The Trump administration is suspending a federal program that sent billions of dollars from health insurers with largely healthy customers to insurers with larger numbers of customers with chronic illnesses or other pre-existing conditions.
The Centers for Medicare and Medicaid Services, the federal group that oversees the program, said the payments were designed to reduce chances of insurance companies seeking out and providing coverage to only healthy patients.
Leslie Moran, a senior vice president at the New York Health Plan Association, an insurance industry group, said she sees it the same way: redistributing money among insurance carriers with varying risk pools “helps guard against what’s known as ‘cherry-picking,’ which is where insurers could just take on the healthier, younger populations.”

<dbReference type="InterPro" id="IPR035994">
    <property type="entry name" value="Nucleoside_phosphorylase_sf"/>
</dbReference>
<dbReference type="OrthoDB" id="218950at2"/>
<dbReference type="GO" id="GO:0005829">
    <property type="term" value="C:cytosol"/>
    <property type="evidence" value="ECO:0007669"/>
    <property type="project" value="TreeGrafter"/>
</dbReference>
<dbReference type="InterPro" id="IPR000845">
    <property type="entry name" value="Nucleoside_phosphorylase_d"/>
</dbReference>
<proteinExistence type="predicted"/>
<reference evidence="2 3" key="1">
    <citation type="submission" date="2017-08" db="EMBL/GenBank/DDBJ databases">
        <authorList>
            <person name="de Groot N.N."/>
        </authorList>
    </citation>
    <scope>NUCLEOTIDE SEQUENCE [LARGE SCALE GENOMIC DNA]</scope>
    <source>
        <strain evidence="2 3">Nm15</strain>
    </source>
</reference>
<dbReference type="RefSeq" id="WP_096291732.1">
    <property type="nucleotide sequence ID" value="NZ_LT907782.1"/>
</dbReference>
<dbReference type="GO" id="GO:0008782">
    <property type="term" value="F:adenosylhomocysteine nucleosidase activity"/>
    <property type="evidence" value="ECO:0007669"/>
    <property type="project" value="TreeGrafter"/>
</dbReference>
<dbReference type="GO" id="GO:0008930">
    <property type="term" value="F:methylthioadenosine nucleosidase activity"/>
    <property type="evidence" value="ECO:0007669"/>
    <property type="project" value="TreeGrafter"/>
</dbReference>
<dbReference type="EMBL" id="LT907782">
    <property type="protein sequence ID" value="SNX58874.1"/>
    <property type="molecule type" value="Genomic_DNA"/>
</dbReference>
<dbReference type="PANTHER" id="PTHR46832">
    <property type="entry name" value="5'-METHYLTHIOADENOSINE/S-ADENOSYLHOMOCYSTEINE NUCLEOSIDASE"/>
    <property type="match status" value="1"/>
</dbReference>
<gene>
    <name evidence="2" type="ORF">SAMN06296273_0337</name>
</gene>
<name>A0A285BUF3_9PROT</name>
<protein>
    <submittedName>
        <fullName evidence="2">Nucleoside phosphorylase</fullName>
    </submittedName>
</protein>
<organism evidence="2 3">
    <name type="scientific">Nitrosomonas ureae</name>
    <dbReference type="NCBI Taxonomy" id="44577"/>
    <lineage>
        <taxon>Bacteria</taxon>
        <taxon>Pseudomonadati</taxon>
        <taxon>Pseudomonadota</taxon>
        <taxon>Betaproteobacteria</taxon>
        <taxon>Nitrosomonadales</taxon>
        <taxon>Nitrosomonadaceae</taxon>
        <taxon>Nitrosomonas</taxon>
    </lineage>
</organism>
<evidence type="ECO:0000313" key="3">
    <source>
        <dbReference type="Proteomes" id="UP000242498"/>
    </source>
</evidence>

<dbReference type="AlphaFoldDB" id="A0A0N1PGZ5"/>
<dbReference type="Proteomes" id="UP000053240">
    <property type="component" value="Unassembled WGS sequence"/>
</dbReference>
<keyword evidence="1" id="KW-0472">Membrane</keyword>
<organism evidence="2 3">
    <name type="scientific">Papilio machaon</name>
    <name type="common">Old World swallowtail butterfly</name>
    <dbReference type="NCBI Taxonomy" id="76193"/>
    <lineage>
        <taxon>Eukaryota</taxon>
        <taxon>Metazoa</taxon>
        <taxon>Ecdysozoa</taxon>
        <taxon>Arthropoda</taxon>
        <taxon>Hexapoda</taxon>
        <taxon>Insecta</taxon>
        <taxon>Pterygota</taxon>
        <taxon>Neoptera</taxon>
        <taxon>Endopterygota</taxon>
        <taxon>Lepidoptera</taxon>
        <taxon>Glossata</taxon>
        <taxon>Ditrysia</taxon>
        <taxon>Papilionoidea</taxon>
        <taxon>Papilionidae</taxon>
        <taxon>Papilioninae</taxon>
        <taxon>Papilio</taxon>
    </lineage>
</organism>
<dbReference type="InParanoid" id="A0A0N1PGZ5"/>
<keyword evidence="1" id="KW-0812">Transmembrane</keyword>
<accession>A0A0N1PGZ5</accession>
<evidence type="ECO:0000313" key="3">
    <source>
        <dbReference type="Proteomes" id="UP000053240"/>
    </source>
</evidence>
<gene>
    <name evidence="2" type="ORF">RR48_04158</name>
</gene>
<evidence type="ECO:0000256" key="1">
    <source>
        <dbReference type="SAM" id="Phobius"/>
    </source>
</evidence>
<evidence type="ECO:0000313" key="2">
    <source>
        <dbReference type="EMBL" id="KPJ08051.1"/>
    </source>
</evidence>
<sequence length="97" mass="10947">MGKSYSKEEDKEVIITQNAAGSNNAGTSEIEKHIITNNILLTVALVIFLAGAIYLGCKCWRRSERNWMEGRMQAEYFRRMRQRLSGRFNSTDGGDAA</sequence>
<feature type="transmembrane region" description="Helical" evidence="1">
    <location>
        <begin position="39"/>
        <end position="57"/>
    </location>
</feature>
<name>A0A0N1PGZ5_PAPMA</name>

Gov. Andrew Cuomo said in a statement that the suspension “upends a fundamental principle of the Affordable Care Act that aims to ensure access to affordable health care insurance for those who need it the most.”
The program’s freeze comes after a federal judge in New Mexico ruled that the formula it used to redistribute the money was flawed.
Medicare and Medicaid Services said in a statement that it was “seeking a quick resolution to the legal issues,” but Moran said even a temporary pause is disruptive to businesses.
“If you’re a company that expected to get risk adjustment payments and you lose those payments, you have to make it up somehow, so it could increase the cost for some coverage,” Moran said.
Two Rochester-area insurance providers, Excellus BlueCross BlueShield and MVP Health Care, said it’s too early to know how the suspension of the federal program will affect their customers.